Circumstances have led to me listening to the first third or the first half of this album on half a dozen occasions now. It's becoming an old friend and a very comfortable one. This is atmospheric doom with plenty of emphasis on both of those words. Doom is seen as slow and depressing, and rightly so, but in the right hands, it can become exquisite and, whenever that happens, it tends to become uplifting for me. This definitely becomes exquisite at a lot of points and sometimes outright sublime.
Rise to the Sky is a one man band, Sergio G. from Santiago, Chile, playing every instrument, and he's a little quicker with them than a lot of doom metallers would be, without ever getting quick enough to leave the genre. Maybe that helps it feel a little perkier, but that's not a good adjective to use here. I would go with majestic, because these are patient slabs of doom where everything feels particularly huge. This is epic doom to play insanely loud in the ruins of ancient cathedrals. I get the impression of Sergio being about ten feet tall and all his instruments scaled to match.
The rhythm section here is what makes it sound majestic, though I'm aware that the rhythm section is the same guy that's singing and playing lead. With his rhythm section hat on, he's creating those vast power chords and cavernous beats and making us think this is all way bigger than it is. Occasionally, he calms down, like halfway through Dream the Pain is Gone or during the waterfall-fuelled beginning to Let Me Drown with You but we still don't lose that illusion of size. It just feels more natural, like we're being shown not the wonders built by generations of craftsmen but by millennia of incessant wind and water.
Either way he goes, that's the backdrop he provides to his other selves, wearing lead hats. There are eight songs proper here, plus an interlude at the heart of the album to separate the sides, and much of it is taken up by what plays to me like duets. His guitar goes high, soaring with the angels, while his voice goes low, growling like an elemental, and the contrast between the two is powerful and almost omnipresent here.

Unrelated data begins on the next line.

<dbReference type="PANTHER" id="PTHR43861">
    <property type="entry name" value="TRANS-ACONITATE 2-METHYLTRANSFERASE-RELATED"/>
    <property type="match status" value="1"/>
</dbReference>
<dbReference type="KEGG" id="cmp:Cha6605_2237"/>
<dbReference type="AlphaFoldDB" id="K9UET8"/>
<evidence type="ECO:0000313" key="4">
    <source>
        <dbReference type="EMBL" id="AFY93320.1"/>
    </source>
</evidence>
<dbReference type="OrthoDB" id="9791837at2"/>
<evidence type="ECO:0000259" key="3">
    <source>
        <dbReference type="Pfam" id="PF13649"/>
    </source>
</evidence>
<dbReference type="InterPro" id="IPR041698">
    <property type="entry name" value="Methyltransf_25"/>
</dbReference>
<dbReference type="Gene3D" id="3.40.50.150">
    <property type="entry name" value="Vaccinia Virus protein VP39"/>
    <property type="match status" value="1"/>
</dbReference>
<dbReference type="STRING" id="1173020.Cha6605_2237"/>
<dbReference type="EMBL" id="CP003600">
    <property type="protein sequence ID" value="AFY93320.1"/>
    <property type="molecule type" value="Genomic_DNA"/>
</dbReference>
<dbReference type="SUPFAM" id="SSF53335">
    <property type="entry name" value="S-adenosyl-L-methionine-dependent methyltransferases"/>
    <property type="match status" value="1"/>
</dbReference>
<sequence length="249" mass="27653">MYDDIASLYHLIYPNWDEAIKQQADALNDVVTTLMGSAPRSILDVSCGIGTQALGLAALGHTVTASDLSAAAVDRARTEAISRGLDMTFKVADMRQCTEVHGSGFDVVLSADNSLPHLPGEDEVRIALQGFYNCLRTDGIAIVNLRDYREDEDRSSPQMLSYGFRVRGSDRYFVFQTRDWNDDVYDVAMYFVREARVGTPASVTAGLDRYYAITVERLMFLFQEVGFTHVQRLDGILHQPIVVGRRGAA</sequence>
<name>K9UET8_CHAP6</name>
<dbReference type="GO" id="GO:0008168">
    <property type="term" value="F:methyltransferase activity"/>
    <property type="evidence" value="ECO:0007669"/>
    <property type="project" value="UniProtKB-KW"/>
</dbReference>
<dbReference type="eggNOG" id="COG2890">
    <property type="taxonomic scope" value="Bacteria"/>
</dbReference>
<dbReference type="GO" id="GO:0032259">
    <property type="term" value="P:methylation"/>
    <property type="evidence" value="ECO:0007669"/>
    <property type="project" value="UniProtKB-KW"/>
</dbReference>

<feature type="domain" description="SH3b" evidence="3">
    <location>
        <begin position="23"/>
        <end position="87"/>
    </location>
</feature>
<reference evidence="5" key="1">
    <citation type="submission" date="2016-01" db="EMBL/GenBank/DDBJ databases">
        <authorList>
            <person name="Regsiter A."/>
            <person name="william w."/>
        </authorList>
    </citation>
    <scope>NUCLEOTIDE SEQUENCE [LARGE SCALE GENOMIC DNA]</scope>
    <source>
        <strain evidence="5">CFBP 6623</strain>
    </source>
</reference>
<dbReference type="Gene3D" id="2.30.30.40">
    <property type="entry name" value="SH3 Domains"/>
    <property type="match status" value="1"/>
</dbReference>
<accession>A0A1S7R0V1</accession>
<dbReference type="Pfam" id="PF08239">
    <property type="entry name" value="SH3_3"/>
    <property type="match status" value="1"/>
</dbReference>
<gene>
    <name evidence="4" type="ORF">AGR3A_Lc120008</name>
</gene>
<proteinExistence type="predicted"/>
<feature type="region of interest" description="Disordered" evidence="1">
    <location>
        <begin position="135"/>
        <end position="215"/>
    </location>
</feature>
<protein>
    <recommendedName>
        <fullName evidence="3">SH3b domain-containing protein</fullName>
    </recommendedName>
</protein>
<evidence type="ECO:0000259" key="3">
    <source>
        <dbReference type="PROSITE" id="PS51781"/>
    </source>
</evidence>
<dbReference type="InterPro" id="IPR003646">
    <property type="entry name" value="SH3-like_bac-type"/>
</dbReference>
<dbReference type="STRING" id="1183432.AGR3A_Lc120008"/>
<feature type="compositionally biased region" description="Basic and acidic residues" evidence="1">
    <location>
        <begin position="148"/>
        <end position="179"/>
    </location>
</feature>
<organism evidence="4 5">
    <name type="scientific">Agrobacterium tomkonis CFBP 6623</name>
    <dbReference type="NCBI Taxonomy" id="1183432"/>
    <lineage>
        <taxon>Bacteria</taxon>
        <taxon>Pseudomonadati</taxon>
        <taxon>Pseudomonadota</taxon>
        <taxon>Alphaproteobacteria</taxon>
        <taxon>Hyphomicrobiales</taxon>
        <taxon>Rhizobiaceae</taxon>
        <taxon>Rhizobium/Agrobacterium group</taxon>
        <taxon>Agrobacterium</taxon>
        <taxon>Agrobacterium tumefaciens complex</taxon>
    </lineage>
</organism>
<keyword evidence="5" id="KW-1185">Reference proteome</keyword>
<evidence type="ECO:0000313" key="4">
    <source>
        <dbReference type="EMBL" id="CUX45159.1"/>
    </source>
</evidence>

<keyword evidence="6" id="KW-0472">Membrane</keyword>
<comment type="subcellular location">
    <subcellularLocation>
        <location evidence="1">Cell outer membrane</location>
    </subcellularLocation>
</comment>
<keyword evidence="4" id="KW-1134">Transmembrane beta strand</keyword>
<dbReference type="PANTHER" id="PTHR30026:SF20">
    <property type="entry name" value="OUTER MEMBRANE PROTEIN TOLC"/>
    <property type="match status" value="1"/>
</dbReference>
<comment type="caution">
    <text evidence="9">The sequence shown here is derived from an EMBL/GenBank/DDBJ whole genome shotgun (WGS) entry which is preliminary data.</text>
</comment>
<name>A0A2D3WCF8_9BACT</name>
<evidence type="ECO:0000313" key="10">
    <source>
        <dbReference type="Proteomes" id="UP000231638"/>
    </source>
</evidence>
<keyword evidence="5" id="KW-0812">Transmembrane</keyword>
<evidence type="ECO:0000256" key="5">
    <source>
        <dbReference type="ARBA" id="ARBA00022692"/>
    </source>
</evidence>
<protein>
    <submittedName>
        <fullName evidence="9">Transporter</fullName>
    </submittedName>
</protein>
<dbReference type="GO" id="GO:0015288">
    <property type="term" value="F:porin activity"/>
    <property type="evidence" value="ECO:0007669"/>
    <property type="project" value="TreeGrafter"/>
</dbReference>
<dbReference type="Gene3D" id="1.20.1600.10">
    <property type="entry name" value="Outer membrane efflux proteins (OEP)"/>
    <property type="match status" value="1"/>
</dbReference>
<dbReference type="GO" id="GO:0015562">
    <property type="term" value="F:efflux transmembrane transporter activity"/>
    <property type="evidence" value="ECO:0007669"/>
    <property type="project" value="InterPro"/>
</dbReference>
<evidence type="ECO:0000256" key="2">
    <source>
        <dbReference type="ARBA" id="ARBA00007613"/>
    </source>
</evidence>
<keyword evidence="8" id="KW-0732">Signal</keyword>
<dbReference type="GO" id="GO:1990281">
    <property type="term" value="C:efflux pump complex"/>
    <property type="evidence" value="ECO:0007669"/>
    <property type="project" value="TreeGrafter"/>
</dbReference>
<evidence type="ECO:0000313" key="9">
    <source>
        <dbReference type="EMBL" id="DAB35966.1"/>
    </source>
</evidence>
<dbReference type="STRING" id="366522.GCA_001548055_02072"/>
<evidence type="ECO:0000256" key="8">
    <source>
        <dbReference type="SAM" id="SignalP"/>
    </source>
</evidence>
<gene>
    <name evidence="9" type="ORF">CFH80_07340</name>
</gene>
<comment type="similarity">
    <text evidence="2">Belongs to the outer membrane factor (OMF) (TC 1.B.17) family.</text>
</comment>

I'm not sure what meaning we should take from that but I often imagined these two as representing players on a grand stage. Maybe the guitar is the gods and the voice the last Titan or the human race. Maybe the guitar is our mortal world and the voice is the land of the dead. Maybe the guitar is simply the force of good and the voice the corresponding force of evil. However I thought of it, it was always played out patiently over aeons with neither side ever able to do anything but communicate. The two worlds can't mix except in musical form here courtesy of Sergio G.
The most obvious flaw is that everything I've said thus far holds true however we look at this album. It holds true if I'm talking about an individual track, like See Me Fall Down or Turn Us into Stone. It holds true if I'm talking about the two sides, separated by only Passion. And it holds true if I'm talking about the album as a fifty four minute piece of music. It's reasonably fair to say that each of these eight songs is doing much of the same thing in much of the same way. Sure, there's a female spoken voice during the title track, Liebestod kicks off with some neat violin and whatever's Sergio is doing late in Turn Us into Stone is quite the eye opener, but there's not really that much variety to be found here. It's not what the album is about.
And that's likely to be your decision point. If atmospheric doom is your thing and you can just immerse yourself in it all day long, then this is a peach of an album that ought to be high on your must buy list. It's the third Rise to the Sky album since 2019, with another one due in September, and, while I haven't heard those, it seems reasonably safe to think they ought to be must buys too.
On the other hand, if you like atmospheric doom but it doesn't make your heart sing, you'll probably want more from this one than it wants to give you. It does what it does, very well but pretty much the same way throughout. But hey, like anything I review that piques your interest, check it out wherever you like to check things out and see what you think about it.